Friday, March 27, 2015

Email vs. Direct Mail

The other day, I was talking with somebody that asked the question of whether email would overtake direct mail as an acquisition engine for retail banks. In order to help answer this question, I looked at a number of sources, including:

The largest difference between email and direct mail is the cost and response rate. One study I read quotes the average response rate of email at less than 0.1% while direct mail is typically quoted at about 2%. That said, the average cost for direct is significantly higher because of postage and paper costs. Therefore, banks need to make a trade-off of these costs and the management of email campaigns in order to make decisions between these two channels.

There were a number of findings that I felt were very relevant, including that 81% of online shoppers are more likely to make both online and in-store purchases due to emails based on previous shopping preferences and behaviors. This is a critical element because it does suggest that you need to have "permission" from the customer in order to present them with the offers. Across all forms of direct response marketing, there is a large jump in response rates when the customers have given you permission (implicitly or explicitly) to market to them.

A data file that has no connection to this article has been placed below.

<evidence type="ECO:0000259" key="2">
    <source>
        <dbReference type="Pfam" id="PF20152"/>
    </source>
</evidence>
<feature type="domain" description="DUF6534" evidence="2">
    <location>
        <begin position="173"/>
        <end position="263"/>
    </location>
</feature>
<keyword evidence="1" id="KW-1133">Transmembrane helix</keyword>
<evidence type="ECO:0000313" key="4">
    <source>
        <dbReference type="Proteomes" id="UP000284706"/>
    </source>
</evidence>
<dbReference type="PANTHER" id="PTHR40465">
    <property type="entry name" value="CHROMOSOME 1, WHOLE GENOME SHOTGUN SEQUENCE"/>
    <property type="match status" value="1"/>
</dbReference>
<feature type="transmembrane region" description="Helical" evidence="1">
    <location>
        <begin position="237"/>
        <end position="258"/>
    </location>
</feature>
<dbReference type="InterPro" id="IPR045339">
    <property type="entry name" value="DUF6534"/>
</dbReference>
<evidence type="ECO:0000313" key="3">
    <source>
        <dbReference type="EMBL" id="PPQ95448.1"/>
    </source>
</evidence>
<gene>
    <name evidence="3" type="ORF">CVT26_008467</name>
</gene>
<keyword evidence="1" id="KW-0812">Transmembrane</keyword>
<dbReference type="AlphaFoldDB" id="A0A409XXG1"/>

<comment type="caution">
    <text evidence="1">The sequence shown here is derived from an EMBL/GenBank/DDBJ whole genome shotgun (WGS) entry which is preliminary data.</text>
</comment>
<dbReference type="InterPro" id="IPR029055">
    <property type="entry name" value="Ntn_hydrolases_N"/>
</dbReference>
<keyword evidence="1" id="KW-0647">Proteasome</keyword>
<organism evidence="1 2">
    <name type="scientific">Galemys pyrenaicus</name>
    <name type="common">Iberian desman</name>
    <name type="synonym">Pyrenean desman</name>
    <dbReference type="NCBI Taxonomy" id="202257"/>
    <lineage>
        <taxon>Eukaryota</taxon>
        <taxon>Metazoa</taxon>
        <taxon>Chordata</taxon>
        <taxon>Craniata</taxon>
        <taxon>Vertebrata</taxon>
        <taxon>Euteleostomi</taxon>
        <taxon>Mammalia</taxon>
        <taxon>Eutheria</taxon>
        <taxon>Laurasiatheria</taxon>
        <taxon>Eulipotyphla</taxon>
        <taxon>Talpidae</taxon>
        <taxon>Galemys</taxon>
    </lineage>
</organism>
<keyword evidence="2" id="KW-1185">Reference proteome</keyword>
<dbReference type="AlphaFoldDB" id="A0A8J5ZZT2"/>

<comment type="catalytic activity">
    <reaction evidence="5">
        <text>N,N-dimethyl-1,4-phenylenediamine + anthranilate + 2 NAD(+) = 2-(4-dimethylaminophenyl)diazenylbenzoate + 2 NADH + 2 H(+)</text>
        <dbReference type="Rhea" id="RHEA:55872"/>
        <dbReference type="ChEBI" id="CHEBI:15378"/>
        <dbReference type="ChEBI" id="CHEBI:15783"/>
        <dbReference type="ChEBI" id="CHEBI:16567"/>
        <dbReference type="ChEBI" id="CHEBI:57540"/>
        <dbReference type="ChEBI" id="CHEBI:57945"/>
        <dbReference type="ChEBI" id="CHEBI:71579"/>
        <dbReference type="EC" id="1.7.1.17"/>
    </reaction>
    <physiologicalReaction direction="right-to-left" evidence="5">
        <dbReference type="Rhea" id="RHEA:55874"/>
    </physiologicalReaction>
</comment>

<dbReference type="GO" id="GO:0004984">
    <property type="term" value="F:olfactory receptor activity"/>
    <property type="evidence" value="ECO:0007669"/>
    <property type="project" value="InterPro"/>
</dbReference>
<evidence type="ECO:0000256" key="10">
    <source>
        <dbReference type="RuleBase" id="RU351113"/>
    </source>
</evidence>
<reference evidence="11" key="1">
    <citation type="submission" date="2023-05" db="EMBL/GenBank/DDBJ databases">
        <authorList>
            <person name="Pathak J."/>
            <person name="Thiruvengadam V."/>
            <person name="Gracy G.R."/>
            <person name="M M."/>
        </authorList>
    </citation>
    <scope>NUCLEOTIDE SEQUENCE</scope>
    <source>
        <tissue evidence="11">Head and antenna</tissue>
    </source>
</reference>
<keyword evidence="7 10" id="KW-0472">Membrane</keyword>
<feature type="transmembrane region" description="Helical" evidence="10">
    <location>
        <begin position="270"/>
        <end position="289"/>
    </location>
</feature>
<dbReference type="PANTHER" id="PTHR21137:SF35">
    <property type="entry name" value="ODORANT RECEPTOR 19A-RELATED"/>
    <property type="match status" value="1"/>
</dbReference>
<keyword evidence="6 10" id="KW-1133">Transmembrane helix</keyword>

As banks building email strategies, this would suggest that creating relevant content that could drive potential customers to sign up for alerts and provide you with permission to email them, could be a really effective approach to email campaigns.

One bank that I believe has done this well is Chase with their home mortgage app ( They provide a service (free) that walks potential home buyers through the whole home buying process. As part of the process, they are getting all of your relevant information and painting themselves as partners in the process.

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